Based on the incredibly popular FC430 tiller, this is a boat designed to get fishermen out on the water quickly, easily and inexpensively whenever the opportunity (or permission) should arise. The centre console is a new development on this hull, and allows the skipper to stand and read the water while sheltered from the sun and vertical rain. It doesn't really take up any actual fishing space, you simply move around it to change sides when fishing, and because of the boat's 2.02m beam there's still plenty of cockpit space.

Like all Fish City boats, it's been designed by fishermen for fishermen — the guys start by thinking of what's ideal in each application and then set about making it happen. In this case it's all about producing a dedicated fishing platform that's easy to launch, retrieve and handle on your own, even when the sea's a bit grumpy. They're not as concerned about producing and selling them in volume as they are about getting the boats right and making sure their customers leave the shop with exactly the craft that's suited to them, and this one will suit anyone after a dinghy that's not a dinghy.

It won't break the bank, either. A standard turn-key package (including anchor kit, full tank of gas, tie downs, registration and warrant) is just $22,995. On our test boat Fish City has added a targa top, upgraded the five-inch sounder to a Lowrance HDS7 fishfinder/GPS, and upgraded the gauges — all for $25,300. There's a generous welded aluminium live-bait tank (as standard) inboard of the transom, just another sign this is a no-nonsense fishing machine. The sides are fairly high and there's plenty of freeboard to keep the tide out, meaning you feel safely encapsulated. The gunwales are supportive for anglers when the bite comes on and there's plenty of room to move, as the cockpit, which is pretty much the whole boat, is spacious enough to fish six. There's dry storage in the bow and under the centre console, three rod holders in both gunwales, and the anchor is easy to reach.

On the move

Eventually we found more sheltered waters and spent a bit of time playing for the camera. Archer threw the boat around with some hard turns at high speed, and while there was a bit of cavitation, this is not the sort of thing you'd do on a quiet Sunday fish. Hole-shot performance is not something you normally consider when looking for a dinghy but if you need to turn and run, the FC430 will get you up on the plane and heading home before the mutton birds know you're moving.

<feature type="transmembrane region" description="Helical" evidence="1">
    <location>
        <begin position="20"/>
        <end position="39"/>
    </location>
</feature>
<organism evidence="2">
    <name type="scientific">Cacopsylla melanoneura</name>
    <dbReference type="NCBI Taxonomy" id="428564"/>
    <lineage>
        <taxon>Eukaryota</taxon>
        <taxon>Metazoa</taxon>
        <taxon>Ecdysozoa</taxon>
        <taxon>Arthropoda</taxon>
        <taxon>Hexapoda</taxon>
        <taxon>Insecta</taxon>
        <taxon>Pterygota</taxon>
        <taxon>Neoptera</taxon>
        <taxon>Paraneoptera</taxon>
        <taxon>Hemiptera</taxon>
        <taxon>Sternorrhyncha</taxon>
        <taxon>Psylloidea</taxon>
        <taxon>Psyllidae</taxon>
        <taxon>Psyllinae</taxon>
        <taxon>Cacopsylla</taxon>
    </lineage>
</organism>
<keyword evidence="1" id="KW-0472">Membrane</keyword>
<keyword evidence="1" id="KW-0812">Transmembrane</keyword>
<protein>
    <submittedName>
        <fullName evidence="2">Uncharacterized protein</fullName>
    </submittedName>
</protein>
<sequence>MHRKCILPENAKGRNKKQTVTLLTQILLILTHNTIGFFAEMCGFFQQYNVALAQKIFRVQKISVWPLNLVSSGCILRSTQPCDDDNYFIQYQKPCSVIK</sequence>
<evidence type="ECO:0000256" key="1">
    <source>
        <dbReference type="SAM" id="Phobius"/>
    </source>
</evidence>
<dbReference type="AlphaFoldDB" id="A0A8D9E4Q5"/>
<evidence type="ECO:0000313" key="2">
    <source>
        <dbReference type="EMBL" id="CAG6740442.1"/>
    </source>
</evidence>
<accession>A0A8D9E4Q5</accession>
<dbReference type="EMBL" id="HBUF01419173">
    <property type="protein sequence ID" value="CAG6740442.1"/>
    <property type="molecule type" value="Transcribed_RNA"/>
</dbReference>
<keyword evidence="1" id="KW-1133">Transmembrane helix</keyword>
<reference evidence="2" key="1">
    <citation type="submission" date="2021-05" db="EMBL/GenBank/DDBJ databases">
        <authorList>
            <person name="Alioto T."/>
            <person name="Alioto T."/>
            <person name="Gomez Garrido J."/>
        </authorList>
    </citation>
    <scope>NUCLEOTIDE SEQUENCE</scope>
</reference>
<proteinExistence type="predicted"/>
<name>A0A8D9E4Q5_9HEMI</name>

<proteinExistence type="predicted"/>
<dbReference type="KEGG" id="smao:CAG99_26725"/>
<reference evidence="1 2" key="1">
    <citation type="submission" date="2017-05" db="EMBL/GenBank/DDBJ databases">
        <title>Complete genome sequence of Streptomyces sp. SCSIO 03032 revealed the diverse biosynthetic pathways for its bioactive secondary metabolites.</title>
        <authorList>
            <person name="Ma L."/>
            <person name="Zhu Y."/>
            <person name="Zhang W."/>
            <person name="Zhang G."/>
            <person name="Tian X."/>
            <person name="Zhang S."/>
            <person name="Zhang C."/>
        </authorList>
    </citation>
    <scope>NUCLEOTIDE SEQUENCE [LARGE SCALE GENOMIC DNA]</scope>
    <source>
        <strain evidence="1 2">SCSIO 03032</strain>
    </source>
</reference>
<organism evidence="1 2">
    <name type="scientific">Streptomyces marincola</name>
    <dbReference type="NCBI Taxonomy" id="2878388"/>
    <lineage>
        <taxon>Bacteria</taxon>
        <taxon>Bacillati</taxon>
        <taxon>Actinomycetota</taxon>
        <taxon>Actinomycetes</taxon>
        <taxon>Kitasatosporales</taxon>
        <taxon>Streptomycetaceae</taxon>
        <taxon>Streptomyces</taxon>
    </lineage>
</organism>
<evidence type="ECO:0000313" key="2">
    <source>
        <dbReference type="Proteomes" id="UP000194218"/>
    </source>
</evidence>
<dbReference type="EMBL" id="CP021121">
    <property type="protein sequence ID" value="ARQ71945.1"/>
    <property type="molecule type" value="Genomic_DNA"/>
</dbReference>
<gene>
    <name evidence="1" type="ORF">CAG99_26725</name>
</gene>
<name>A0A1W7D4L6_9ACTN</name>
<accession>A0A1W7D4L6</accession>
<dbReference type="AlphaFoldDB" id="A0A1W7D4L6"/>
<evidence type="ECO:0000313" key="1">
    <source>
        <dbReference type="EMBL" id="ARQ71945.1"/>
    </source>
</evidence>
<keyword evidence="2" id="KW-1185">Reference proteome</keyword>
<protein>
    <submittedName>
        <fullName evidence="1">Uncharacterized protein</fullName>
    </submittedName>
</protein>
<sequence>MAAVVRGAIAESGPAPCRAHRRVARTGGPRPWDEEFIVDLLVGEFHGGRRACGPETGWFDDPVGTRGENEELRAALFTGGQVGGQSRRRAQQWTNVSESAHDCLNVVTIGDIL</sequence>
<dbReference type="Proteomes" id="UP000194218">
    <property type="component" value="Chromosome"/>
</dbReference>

We stopped for a quick fish, deliberately finding a spot in the angry chop to see how she coped. Again I was surprised at how she soaked up the rolling water, even when there were three of us (280kg) on one side for a while.

On the way back to the ramp I found the 430 travels well in a following sea — the transom is higher than many other tinnies and, while you might not be out looking for marlin, backing down on the big ones isn't out of the question if you get lucky.

I didn't start out looking for faults in this boat, and was open-minded about what I would find when climbing on board. I couldn't uncover any problems. If I had to find something to moan about it would be the fact the struts on the optional targa top could be a fraction sturdier, as they will provide occupants with something to hang on to, particularly when standing next to the skipper. It's certainly not a big deal, and finding one minor flaw is testament to the fact this boat is well built, sturdy and more than fit for purpose.

Even the trailer is exceptional — the Voyager Low-Rider was specially designed for Fish City to make its smaller boats easy to launch and retrieve in shallow water, and after I (badly) backed it down the ramp for Craig to drive on, I saw how ridiculously easy it is to deal with on your own.

The verdict

If you take only one thing from this boat test, let it be this: this little boat behaves like a much bigger craft — it doesn't pound against the chop and is impressively stable. The wide chines help to provide lift and stability and turn the water away nicely to achieve a soft, dry ride. In short, this is a little boat with big fight.

For more information phone Fish City (09) 476 4282 or (07) 846 6675 or visit fishcity.co.nz.